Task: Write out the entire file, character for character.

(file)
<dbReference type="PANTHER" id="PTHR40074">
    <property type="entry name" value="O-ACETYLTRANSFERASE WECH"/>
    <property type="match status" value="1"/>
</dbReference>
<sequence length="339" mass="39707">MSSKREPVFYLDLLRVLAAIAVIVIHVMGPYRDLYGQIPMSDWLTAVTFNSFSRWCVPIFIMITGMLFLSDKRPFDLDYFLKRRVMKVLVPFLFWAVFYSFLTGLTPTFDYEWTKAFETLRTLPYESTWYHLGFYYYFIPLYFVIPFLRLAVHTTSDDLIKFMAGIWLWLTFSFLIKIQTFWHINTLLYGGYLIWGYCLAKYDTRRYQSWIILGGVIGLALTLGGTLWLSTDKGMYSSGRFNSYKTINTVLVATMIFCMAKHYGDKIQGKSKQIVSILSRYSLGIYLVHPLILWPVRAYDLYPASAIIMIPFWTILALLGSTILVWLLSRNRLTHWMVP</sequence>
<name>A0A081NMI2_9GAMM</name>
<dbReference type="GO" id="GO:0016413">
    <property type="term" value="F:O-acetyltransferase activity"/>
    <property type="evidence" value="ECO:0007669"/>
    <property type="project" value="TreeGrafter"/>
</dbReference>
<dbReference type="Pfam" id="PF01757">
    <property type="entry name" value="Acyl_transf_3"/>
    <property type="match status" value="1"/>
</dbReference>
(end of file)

<dbReference type="PANTHER" id="PTHR40074">
    <property type="entry name" value="O-ACETYLTRANSFERASE WECH"/>
    <property type="match status" value="1"/>
</dbReference>
<sequence length="339" mass="39707">MSSKREPVFYLDLLRVLAAIAVIVIHVMGPYRDLYGQIPMSDWLTAVTFNSFSRWCVPIFIMITGMLFLSDKRPFDLDYFLKRRVMKVLVPFLFWAVFYSFLTGLTPTFDYEWTKAFETLRTLPYESTWYHLGFYYYFIPLYFVIPFLRLAVHTTSDDLIKFMAGIWLWLTFSFLIKIQTFWHINTLLYGGYLIWGYCLAKYDTRRYQSWIILGGVIGLALTLGGTLWLSTDKGMYSSGRFNSYKTINTVLVATMIFCMAKHYGDKIQGKSKQIVSILSRYSLGIYLVHPLILWPVRAYDLYPASAIIMIPFWTILALLGSTILVWLLSRNRLTHWMVP</sequence>
<name>A0A081NMI2_9GAMM</name>
<dbReference type="GO" id="GO:0016413">
    <property type="term" value="F:O-acetyltransferase activity"/>
    <property type="evidence" value="ECO:0007669"/>
    <property type="project" value="TreeGrafter"/>
</dbReference>
<dbReference type="Pfam" id="PF01757">
    <property type="entry name" value="Acyl_transf_3"/>
    <property type="match status" value="1"/>
</dbReference>